New Valley school lets students pick career-path academies Citizens in Myanmar, now freer to protest, have stalled a Chinese-backed dam and other projects out of environmental concerns, part of a backlash against China’s economic domination of its poor southern neighbor.China considers Myanmar strategically important as a gateway to the Indian Ocean and Bay of Bengal, and wants to secure oil and gas pipelines in its Southeast Asian neighbor.However, friction between the two countries has erupted over fighting between Myanmar’s military and rebels along the border that killed five Chinese farmers and sent a flow of refugees into China.Suu Kyi’s warming ties with China’s authoritarian rulers represent a jarring break from her years as a democracy icon held under house arrest by Myanmar’s junta. Human rights groups have urged her to call for the release of Chinese fellow Nobel Peace Prize laureate Liu Xiaobo, who was imprisoned for his calls for democracy.Suu Kyi has maintained since her release in 2010 that her country must maintain friendly relations with China, and the trip demonstrates her determination to accumulate diplomatic credentials to potentially contest Myanmar’s presidency no matter how it might clash with her former image. Ex-FBI agent details raid on Phoenix body donation facility Top Stories Sponsored Stories BEIJING (AP) — Myanmar opposition leader Aung San Suu Kyi met Thursday with Chinese President Xi Jinping during a visit to Beijing aimed at building ties with her country’s powerful neighbor.China’s official Xinhua News Agency said Xi told Suu Kyi that “we appreciate your willingness to boost China-Myanmar ties.”No public events are scheduled during Suu Kyi’s low-key five-day visit. China hopes to use the meetings to shore up its declining influence in Myanmar following democratic reforms that have seen the Southeast Asian country shift away from Beijing toward Western nations, Japan and other potential investors. Milstead says best way to stop wrong-way incidents is driving sober Suu Kyi’s trip is officially a party-to-party meeting between China’s Communist Party and her opposition National League for Democracy, which is expected to perform strongly in elections later this year. She is constitutionally barred from contesting the presidency because of a provision barring people who have been married to foreigners, but has campaigned for an amendment that would allow her candidacy.She is scheduled to meet with Premier Li Keqiang, and unconfirmed Chinese reports say she will also visit the financial hub of Shanghai and Yunnan province, which borders Myanmar.Copyright © The Associated Press. All rights reserved. This material may not be published, broadcast, rewritten or redistributed. Here’s how to repair and patch damaged drywall 0 Comments Share Natural spring cleaning tips and tricks for your home Early signs of cataracts in your parents and how to help 3 international destinations to visit in 2019
You might also be interested in Japan: Pair of premium mangoes sell for record US$ … Ag foundation funds groundbreaking indoor farming … June 20 , 2018 NextGen Fruit Group launches at The London Produce … Indiana-based Caito Foods recalled fresh-cut watermelon, honeydew melon, cantaloupe, and fresh-cut fruit medley products containing one of these melons. The items were produced at the Caito Foods facility in Indianapolis.The products were sold at retailers including Costco, Jay C, Kroger, Payless, Owen’s, Sprouts, Trader Joe’s, Walgreens, Walmart, and Whole Foods/Amazon.According to the Food and Drug Administration (FDA), the products in question have been distributed to stores in Alabama, Florida, Georgia, Illinois, Indiana, Iowa, Kansas, Kentucky, Maryland, Michigan, Minnesota, Missouri, Nebraska, North Carolina, North Dakota, Ohio, Pennsylvania, South Dakota, Tennessee, Virginia, West Virginia, and Wisconsin.www.freshfruitportal.com A multistate outbreak of Salmonella Adelaide linked to pre-cut melon has now sickened 70 people across seven states, according to the Centers for Disease Control (CDC).So far almost half of the affected people have been hospitalized, and no deaths linked to the outbreak have been recorded.Since the last CDC update on June 8, ten more people over five states have been added to the investigation, with two more states reporting ill people: Kentucky and Tennessee. The other states are Illinois, Indiana, Michigan, Missouri and Ohio. ‘World’s first’ automatic mango harvester develope …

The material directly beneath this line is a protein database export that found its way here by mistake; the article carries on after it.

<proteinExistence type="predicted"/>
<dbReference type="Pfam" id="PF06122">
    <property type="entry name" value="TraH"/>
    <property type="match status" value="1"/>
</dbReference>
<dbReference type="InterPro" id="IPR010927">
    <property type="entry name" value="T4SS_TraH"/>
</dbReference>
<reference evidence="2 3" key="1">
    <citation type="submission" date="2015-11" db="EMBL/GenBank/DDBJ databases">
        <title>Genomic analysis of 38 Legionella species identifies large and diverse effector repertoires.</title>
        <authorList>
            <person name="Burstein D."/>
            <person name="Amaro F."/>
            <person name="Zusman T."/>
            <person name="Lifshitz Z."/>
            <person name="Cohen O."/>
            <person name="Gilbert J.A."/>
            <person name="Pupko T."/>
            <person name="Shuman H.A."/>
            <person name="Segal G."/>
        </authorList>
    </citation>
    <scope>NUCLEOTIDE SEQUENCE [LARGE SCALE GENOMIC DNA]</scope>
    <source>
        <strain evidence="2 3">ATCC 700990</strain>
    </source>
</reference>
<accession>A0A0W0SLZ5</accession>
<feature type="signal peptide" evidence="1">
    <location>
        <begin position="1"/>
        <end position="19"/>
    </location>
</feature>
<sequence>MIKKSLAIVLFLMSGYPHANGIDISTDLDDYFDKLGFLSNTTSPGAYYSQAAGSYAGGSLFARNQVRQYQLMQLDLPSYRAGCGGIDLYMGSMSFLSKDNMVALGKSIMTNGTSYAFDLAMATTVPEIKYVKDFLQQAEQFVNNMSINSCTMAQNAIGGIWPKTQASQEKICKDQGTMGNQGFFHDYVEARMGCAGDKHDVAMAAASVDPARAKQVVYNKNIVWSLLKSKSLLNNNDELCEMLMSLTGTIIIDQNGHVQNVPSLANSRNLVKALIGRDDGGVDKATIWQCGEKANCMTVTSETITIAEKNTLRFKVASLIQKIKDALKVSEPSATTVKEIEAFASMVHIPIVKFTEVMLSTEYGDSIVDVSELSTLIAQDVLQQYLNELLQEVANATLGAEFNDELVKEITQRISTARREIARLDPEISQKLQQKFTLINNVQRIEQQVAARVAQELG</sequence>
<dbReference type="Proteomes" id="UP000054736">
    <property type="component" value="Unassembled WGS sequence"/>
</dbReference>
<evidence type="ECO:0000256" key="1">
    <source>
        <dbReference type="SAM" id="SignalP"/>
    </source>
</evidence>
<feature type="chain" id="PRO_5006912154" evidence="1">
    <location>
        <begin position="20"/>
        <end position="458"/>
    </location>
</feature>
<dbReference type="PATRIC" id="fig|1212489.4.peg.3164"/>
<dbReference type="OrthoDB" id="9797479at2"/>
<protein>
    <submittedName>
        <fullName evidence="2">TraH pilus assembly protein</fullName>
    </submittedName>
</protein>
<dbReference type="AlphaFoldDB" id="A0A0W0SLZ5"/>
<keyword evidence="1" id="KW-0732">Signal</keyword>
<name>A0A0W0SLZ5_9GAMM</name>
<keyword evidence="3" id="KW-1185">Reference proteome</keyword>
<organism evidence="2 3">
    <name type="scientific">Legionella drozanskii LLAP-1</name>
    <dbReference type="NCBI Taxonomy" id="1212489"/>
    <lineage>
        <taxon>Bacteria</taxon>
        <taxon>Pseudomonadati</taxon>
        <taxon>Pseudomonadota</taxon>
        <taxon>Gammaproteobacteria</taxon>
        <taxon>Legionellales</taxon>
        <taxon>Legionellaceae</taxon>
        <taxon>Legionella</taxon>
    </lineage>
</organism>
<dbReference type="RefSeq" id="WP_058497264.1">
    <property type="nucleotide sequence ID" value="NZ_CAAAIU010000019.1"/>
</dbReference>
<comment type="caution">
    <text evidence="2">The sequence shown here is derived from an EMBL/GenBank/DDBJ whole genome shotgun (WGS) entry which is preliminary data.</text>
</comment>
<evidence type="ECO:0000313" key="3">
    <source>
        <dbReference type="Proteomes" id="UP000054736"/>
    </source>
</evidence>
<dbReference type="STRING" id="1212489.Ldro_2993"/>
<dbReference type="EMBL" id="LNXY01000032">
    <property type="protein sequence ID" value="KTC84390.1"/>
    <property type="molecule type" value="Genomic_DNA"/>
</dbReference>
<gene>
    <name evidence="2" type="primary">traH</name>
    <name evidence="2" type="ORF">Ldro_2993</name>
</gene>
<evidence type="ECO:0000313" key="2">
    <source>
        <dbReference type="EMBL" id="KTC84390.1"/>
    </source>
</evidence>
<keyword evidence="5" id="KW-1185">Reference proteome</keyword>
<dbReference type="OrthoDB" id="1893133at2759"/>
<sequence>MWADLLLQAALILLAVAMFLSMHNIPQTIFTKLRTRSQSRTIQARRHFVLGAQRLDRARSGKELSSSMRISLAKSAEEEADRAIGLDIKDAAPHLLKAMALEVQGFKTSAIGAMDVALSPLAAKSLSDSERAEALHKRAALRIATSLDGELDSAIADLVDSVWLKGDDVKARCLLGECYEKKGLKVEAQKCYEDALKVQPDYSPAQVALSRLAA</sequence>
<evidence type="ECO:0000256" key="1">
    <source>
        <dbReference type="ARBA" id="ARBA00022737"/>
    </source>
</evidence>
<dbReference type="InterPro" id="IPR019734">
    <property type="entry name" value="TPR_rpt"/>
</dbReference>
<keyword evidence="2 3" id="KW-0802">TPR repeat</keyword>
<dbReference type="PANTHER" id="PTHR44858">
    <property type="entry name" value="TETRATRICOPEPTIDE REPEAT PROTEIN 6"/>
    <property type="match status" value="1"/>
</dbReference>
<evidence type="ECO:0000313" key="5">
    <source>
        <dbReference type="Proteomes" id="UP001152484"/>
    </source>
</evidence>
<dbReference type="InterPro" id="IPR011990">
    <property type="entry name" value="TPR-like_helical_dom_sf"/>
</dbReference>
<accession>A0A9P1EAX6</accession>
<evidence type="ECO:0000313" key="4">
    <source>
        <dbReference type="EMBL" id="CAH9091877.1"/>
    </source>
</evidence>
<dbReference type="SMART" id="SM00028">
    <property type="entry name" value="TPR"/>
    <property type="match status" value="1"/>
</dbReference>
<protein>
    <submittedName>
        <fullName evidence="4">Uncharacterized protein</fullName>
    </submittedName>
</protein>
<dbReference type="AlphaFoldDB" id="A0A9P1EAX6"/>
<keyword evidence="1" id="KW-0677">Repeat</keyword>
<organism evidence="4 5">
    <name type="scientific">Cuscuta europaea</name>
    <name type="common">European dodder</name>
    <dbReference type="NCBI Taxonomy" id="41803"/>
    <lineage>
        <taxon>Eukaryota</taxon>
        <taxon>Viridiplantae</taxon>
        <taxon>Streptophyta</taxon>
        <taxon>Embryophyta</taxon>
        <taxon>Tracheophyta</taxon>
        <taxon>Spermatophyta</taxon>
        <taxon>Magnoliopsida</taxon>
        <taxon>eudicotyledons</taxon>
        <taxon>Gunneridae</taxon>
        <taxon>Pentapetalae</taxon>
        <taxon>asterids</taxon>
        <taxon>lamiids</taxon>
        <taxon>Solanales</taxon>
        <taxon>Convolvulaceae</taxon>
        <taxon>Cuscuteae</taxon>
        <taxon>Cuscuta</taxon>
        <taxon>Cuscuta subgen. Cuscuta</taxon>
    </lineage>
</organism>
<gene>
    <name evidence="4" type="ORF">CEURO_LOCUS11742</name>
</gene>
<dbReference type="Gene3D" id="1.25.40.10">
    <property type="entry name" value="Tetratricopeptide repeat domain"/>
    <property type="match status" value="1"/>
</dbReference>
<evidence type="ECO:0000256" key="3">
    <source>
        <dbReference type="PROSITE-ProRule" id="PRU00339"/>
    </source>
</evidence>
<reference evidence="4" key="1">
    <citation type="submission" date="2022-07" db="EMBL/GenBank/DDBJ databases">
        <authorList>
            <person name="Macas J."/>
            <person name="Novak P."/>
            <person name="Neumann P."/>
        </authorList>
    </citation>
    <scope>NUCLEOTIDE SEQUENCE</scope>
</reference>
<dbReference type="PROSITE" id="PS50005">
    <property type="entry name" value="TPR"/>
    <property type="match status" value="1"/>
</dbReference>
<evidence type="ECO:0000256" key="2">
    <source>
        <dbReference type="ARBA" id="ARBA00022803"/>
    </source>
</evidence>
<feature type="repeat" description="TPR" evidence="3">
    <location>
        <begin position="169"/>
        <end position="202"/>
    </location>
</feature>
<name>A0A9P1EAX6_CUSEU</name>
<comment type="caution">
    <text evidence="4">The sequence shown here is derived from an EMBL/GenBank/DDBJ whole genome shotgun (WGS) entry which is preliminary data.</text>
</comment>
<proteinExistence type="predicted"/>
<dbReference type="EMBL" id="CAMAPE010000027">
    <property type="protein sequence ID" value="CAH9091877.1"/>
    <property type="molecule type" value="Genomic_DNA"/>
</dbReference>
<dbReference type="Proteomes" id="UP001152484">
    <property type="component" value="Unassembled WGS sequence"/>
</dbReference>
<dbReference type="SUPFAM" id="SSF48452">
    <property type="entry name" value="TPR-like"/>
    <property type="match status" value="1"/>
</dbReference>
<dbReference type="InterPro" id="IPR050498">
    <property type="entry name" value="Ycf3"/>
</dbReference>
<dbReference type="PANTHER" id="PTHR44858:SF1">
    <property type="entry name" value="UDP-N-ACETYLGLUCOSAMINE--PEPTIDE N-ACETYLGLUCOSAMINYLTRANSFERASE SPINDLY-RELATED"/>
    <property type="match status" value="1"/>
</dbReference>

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" I wanted to be a good Machine senator. according to CNN.000 m relay team, he added, 16, it found its mark with one of the rangers in the chicken neck area, has reacted to the kidnapping of 87 passengers by armed bandits operating along Birnin-Gwari, in the years to come.) The federal judge also was the other finalist last year when Trump wound up picking Gorsuch which would suggest he has to be a favorite here Trump’s sister Maryanne Trump Barry served with Hardiman on the US Court of Appeals for the 3rd Circuit and is reportedly a big advocateCON: Not to keep coming back to it but he’s not an Ivy Leaguer having gone to Notre Dame and then to law school at Georgetown University (where he drove the taxi) He’s also got a bit of a whiff of a potential Souter/Kennedy situation about him which will give some conservatives heartburnAmul ThaparPRO: This is the sleeper pick and Trump has shown that he likes to surprise us Thapar 49 is the finalist with the most diverse background as the son of Indian American immigrants He was the first Indian American to be appointed as a federal judge and would be the first Asian American writ large on the Supreme CourtAs conservative commentator Scott Jennings writes Trump may like the idea of Justice Clarence Thomas a black conservative and an Indian American conservative holding down the court’s right flank Thapar certainly has originalist credentials and a strong résumé And as a judge in Kentucky he is reportedly Senate Majority Leader Mitch McConnell’s R-Ky,” he said.